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dc.contributor.authorDlugosz, Matthew Daniel
dc.date.accessioned2023-09-22 16:23:07 (GMT)
dc.date.available2023-09-22 16:23:07 (GMT)
dc.date.issued2023-09-22
dc.date.submitted2023-09-08
dc.identifier.urihttp://hdl.handle.net/10012/19917
dc.description.abstractIn recent decades, Canada’s church buildings have been steadily declining in number and use due to the increasing secularization of society and the diminished role of Christianity in the country. Rather than demolishing the buildings, methods of adaptation and/or intensification of usage can prolong the buildings of heritage value; however, their revitalization is often impeded by the constraints of heritage and the need for sustainable financial investment, delaying opportunities for creating socially beneficial spaces for the community. Considering the history of Toronto’s church buildings as community-oriented places and the growing demands for an abundance of social infrastructure, this thesis asks: how can a church building in disrepair become more socially relevant to its community through architectural adaptation? South Parkdale is a neighbourhood demonstrating a commitment to social equity in the face of dramatic gentrification forces. Neighbourhood understanding is developed through mapping, photography, and community reports, which reveal degrees of social tension and priorities and provide a basis for surrounding church buildings to work both for and within a robust community-oriented agenda. Bonar-Parkdale Presbyterian Church is selected for its signs of disrepair and intent for revitalization and is explored through photography and drawing. Inspired by key community directions and community-oriented design precedents, this thesis builds on the community’s existing needs to suggest Bonar-Parkdale Presbyterian Church’s transformation into a community food hub. The design proposal introduces new spaces and programming for public connectivity and integration of the many members of community, thus suggesting greater communal usage and renewed social relevance. In its entirety, this thesis argues for an intersection of heritage and social infrastructure empowered by community ideals in order to present socially constructive futures among Toronto’s declining church buildings.en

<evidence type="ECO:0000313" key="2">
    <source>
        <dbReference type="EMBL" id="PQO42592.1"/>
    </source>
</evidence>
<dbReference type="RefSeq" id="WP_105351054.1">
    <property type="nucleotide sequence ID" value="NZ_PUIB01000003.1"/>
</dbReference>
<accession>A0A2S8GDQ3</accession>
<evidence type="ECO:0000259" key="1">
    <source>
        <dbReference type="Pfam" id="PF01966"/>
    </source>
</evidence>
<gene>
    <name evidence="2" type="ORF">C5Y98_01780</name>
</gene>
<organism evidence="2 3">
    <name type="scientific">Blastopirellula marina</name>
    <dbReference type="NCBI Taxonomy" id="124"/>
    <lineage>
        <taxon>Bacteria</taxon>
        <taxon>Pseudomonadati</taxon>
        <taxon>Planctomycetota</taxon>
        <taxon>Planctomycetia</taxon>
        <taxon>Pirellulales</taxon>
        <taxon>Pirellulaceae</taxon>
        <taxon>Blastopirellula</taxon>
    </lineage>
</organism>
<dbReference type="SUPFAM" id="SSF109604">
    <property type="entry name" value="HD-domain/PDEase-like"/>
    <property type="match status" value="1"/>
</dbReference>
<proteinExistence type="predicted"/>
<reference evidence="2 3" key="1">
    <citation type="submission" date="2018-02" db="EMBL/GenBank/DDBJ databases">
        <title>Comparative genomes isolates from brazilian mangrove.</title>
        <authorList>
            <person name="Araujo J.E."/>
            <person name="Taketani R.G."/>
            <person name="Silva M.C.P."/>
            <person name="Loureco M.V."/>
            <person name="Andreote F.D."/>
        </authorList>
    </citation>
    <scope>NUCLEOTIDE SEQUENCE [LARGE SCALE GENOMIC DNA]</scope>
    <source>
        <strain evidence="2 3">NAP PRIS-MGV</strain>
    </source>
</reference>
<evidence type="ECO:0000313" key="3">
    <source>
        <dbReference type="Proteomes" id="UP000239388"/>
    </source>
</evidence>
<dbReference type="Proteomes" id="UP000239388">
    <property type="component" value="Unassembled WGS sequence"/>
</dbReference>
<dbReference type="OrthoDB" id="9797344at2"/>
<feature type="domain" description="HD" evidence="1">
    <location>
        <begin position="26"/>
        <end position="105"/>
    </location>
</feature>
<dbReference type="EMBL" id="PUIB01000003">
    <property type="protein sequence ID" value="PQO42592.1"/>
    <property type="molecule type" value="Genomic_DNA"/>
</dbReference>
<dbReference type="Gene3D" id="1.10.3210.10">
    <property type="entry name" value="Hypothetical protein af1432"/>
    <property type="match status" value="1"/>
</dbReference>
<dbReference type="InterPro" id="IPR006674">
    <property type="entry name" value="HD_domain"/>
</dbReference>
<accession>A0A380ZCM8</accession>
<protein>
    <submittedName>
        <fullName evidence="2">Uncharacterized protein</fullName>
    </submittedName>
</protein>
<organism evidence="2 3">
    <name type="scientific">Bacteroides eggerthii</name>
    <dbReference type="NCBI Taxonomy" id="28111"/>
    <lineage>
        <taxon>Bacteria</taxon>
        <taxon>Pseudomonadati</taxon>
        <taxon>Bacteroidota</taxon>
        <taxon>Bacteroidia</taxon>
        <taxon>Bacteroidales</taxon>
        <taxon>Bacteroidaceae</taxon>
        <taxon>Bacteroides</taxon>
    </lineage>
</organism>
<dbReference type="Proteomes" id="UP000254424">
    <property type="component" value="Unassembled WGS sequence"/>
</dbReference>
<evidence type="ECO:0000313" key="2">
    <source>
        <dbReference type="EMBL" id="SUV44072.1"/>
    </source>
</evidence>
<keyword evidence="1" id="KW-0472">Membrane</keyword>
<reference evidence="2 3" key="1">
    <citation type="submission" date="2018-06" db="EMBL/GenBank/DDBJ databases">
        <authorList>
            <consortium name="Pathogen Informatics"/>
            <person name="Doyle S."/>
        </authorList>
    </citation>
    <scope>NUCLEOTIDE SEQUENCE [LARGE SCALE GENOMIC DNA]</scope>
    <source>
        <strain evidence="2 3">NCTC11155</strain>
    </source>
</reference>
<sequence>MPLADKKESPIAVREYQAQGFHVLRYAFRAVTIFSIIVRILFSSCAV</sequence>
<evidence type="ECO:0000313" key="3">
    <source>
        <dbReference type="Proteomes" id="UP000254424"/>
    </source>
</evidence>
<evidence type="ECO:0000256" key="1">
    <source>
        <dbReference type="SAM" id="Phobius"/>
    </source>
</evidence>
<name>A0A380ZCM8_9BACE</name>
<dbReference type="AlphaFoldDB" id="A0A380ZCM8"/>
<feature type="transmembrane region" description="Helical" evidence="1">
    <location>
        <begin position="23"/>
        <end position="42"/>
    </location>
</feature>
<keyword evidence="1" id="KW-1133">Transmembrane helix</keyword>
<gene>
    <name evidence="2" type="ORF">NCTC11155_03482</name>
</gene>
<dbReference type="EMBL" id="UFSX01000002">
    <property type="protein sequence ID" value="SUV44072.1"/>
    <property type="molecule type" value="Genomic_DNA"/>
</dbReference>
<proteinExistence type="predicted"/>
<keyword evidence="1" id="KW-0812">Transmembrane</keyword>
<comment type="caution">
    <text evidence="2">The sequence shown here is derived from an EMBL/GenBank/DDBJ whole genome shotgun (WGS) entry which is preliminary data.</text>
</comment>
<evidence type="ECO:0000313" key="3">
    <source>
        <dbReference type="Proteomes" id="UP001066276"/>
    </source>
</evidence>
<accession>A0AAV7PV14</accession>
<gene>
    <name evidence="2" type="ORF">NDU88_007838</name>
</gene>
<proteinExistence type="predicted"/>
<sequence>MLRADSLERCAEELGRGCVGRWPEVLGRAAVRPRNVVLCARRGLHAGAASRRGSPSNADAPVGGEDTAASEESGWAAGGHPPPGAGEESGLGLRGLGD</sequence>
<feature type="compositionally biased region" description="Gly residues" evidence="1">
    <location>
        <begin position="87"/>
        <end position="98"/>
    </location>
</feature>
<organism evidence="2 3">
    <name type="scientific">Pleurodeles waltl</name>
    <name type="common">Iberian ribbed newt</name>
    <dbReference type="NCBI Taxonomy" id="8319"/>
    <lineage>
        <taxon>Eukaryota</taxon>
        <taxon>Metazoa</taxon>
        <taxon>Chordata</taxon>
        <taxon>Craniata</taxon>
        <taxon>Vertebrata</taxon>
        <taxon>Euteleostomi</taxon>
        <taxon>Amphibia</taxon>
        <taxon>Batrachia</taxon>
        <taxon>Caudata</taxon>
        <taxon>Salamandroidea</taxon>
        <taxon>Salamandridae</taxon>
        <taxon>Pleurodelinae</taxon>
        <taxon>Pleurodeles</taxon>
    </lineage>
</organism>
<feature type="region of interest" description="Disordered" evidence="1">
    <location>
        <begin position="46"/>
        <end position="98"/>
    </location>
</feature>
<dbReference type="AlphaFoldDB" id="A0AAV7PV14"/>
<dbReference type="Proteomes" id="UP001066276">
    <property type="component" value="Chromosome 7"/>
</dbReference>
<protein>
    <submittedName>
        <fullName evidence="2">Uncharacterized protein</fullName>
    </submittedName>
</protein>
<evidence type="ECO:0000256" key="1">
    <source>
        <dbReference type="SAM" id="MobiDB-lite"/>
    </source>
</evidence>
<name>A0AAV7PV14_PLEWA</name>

dc.language.isoenen
dc.publisherUniversity of Waterlooen
dc.subjectarchitectureen
dc.subjectchurchen
dc.subjectsocial infrastructureen
dc.subjectadaptationen
dc.subjectTorontoen
dc.subjectmultipurposeen
dc.subjectflexibilityen
dc.subjectcommunityen
dc.subjectheritageen
dc.subjecturbanen
dc.subjectneighbourhooden
dc.subjectParkdaleen
dc.subjectfooden
dc.titleParkdale People's Palace: Rethinking a Heritage Church as Revitalized Social Infrastructureen
dc.typeMaster Thesisen
dc.pendingfalse
uws-etd.degree.departmentSchool of Architectureen
uws-etd.degree.disciplineArchitectureen
uws-etd.degree.grantorUniversity of Waterlooen
uws-etd.degreeMaster of Architectureen
uws-etd.embargo.terms0en
uws.contributor.advisorSheppard, Lola
uws.contributor.affiliation1Faculty of Engineeringen
uws.published.cityWaterlooen
uws.published.countryCanadaen
uws.published.provinceOntarioen
uws.typeOfResourceTexten
uws.peerReviewStatusUnrevieweden
uws.scholarLevelGraduateen


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